Fertilizer Numbers and the Basics of Fertilizing Vegetables

How to Use Organic Fertilizer for Vegetables

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Fertilizer numbers are something that I learned about when I was a biology major in college. Both my chemistry and biology classes taught me the importance of having balanced nutrients in the soil in order to have a successful yield and healthy plants, year after year. After college, fertilizer numbers didn’t come up again until my husband and I finally found a place we could call home. The year after we moved in, we created four beautiful vegetable and herb gardens and planted a small orchard of apple trees in our side yard.

After 12 years of gardening outdoors, we decided to learn how to make a cheap greenhouse and switched to growing vegetables in pots. (Our larger outdoor gardens are now dedicated to growing staples like potatoes, onions, garlic, and herbs.) My husband was delighted to be doing more container gardening. He was so impatient for the vegetables that we planted to start growing, that he decided to use some commercial fertilizer to sort of help them along. He also figured that since we were using recycled soil from a local garden club that he would need to use fertilizer – without bothering to check on the fertilizer numbers.

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Well. Using the fertilizer didn’t exactly produce the results he wanted. After a week of faithfully using commercial fertilizer whenever he watered the vegetables, we started to notice that the leaves of many of the plants were turning brown and getting crunchy. Turns out that he had burned the leaves to a crisp by using too much fertilizer. Without checking the existing soil nutrients, he had gone overboard and, not knowing the correct fertilizer numbers, managed to kill a good number of otherwise healthy plants. Even the best potting soil from a garden supply store might need some help when it comes to balancing the pH and adding the correct nutrients for the type of vegetables you want to grow.

Fertilizer Numbers: What Do They Mean?

If you want to avoid the same gardening catastrophe that we experienced, we need to start at the beginning. Let’s talk about fertilizer numbers. What do they mean? Commercial fertilizers are labeled with three numbers – the first refers to the percentage of nitrogen, the second number refers to the percentage of phosphate and the third refers to the percentage of potash or potassium. These three nutrients are key in maintaining soil health. If you’re going to use a commercial fertilizer, you want to look for fertilizer numbers that indicate all three of these nutrients are present. Most often, you’ll see fertilizer numbers that look like 12-12-12 or 5-10-5. Doing a simple soil test before you apply commercial fertilizer can help you determine which fertilizer number you need to improve and maintain soil health. Understanding soil facts, and how to improve and maintain soil health can go a long way to having a happy, healthy garden!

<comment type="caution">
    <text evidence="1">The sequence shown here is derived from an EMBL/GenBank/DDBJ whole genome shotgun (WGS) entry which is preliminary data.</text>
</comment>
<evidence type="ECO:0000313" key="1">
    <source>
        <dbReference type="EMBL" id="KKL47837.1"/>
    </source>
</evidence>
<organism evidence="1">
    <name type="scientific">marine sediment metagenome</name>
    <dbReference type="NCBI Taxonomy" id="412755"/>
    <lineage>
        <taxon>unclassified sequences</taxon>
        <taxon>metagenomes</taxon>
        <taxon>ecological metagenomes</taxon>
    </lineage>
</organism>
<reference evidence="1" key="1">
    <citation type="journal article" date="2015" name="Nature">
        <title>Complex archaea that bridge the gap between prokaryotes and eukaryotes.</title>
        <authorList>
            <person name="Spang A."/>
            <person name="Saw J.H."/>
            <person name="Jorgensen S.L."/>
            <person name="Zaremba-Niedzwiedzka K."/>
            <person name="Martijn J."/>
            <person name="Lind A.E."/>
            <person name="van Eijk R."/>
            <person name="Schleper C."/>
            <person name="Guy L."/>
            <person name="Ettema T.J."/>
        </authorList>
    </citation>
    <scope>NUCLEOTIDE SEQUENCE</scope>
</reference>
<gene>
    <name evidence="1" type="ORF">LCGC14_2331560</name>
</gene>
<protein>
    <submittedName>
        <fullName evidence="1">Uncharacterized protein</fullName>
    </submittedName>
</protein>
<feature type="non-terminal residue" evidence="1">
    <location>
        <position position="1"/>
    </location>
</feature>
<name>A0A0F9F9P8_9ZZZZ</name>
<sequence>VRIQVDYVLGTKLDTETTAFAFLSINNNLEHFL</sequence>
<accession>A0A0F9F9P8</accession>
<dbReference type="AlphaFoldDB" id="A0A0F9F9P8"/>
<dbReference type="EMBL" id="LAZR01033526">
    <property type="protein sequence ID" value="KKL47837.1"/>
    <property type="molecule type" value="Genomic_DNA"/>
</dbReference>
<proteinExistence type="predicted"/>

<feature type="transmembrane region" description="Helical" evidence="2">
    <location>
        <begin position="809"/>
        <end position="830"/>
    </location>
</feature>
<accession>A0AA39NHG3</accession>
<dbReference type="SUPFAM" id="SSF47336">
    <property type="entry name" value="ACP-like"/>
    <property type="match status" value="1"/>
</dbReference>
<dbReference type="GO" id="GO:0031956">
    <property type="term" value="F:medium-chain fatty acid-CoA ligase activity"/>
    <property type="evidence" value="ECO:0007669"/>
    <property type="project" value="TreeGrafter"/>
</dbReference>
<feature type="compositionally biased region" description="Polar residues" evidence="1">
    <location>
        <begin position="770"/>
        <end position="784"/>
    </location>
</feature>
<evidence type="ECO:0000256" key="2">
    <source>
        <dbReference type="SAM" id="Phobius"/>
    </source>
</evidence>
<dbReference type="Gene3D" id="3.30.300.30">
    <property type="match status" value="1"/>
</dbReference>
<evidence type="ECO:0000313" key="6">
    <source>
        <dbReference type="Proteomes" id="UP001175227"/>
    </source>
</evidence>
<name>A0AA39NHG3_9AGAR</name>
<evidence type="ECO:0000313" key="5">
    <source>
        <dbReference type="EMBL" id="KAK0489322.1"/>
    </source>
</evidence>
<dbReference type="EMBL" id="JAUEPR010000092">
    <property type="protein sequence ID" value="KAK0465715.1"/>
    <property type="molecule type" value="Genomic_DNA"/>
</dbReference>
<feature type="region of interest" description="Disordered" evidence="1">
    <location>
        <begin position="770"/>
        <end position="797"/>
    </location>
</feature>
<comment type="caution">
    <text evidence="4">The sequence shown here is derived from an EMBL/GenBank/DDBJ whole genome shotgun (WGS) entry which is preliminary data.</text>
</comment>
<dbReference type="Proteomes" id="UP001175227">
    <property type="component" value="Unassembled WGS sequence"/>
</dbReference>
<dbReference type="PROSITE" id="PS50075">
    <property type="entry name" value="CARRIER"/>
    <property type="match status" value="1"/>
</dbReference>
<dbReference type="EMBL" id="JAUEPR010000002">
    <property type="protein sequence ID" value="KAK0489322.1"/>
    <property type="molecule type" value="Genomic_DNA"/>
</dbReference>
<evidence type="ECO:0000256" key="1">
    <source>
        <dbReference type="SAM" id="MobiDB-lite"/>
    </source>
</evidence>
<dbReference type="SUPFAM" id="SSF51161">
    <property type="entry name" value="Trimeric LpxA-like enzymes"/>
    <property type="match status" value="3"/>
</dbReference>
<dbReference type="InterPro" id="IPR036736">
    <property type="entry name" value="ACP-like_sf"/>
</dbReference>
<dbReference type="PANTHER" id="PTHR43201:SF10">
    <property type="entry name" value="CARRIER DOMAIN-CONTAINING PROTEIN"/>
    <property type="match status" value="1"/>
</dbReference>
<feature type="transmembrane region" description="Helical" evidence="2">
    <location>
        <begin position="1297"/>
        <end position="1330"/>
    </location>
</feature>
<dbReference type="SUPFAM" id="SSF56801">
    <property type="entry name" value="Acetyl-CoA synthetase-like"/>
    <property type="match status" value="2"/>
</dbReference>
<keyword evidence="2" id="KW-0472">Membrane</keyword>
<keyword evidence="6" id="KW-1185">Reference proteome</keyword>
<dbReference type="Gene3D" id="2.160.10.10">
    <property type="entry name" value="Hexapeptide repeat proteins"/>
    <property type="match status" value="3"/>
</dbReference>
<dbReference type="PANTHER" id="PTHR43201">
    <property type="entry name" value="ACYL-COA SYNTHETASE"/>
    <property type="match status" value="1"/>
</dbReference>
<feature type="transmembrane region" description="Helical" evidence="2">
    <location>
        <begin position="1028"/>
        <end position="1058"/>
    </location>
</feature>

Fertilizer Numbers: Organic vs. Chemical Fertilizers

Fertilizer numbers aside, the first choice you need to make when looking at fertilizers for your vegetable gardens is whether you’re going to use an organic fertilizer or a chemical (synthesized or manufactured) fertilizer. You should know the difference between each of these before choosing which one to use in your soil.

fertilizer-numbers

Organic Fertilizers

Organic fertilizers are made from things like animal manure, blood meal, cottonseed meal, granite dust and fish emulsion. These kinds of organic fertilizers will actually add more organic matter to your soil, which improves the health of the microbes living in the soil. Organic fertilizers release their micro nutrients slowly over time, which is great for the long-term health of your soil and your plants, but not so good if you’re an impatient gardener and want to see results quickly. In addition to creating a healthy environment for microbes in your soil, organic fertilizers also help to fight harmful fungus and bacteria that can damage or kill your plants.